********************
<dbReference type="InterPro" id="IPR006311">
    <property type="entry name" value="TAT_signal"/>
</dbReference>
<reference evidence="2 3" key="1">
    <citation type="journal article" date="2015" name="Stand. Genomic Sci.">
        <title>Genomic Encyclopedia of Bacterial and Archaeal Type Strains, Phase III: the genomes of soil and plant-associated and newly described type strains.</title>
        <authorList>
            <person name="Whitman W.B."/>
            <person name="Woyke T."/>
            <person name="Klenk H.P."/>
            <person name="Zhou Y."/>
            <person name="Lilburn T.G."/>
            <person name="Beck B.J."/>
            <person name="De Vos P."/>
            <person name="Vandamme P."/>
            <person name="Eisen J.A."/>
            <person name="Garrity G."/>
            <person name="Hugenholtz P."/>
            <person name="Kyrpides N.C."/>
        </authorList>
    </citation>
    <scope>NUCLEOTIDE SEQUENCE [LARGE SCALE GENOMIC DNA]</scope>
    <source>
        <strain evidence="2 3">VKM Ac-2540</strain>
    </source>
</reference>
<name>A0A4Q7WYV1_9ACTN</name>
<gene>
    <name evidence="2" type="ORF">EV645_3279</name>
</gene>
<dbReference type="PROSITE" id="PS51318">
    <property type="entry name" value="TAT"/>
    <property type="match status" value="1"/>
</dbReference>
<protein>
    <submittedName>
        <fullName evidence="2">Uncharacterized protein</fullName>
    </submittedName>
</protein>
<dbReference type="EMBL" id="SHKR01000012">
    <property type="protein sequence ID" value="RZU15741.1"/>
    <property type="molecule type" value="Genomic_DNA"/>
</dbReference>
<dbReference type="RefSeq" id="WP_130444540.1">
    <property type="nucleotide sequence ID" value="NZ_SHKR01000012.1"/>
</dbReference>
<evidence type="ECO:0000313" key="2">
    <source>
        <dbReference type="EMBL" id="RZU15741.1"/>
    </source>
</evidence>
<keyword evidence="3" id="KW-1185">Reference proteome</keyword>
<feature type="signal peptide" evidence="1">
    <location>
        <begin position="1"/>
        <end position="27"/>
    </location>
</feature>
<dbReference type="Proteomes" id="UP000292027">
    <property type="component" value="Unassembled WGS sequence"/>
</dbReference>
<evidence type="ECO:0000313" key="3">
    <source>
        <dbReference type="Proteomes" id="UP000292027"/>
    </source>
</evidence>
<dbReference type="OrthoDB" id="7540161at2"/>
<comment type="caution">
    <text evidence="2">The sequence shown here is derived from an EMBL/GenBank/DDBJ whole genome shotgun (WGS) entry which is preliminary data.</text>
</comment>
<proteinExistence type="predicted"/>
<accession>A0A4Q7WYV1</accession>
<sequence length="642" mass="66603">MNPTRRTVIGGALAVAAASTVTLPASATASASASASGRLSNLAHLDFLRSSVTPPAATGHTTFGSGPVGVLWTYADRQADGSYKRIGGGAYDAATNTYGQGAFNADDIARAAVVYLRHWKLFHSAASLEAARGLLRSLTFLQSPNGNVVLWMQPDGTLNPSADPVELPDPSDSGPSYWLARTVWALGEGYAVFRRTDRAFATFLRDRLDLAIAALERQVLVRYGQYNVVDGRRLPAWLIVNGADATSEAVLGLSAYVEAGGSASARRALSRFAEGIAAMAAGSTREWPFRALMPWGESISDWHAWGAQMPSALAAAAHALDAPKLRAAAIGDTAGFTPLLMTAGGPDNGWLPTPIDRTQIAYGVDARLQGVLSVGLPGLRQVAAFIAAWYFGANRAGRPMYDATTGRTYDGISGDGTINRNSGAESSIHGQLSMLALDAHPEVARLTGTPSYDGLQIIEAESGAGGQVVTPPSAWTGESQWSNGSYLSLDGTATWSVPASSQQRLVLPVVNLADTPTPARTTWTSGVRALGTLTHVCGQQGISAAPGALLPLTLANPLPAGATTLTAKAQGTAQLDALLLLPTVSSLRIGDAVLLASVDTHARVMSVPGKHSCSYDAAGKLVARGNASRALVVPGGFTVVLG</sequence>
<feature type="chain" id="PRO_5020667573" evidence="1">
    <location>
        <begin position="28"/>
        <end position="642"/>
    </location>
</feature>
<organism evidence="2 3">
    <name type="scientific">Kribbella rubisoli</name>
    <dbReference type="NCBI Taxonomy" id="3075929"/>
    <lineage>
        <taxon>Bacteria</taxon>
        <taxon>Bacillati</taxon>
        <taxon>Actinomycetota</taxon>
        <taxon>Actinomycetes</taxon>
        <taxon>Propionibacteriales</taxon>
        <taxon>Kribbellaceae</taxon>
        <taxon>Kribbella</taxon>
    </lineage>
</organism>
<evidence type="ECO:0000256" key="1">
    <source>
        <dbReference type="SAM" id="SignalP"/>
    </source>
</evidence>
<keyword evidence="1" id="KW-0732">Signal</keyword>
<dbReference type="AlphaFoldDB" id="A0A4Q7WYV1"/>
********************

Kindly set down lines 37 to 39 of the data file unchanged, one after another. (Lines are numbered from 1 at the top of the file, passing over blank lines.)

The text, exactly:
        <fullName evidence="2">Uncharacterized protein</fullName>
    </submittedName>
</protein>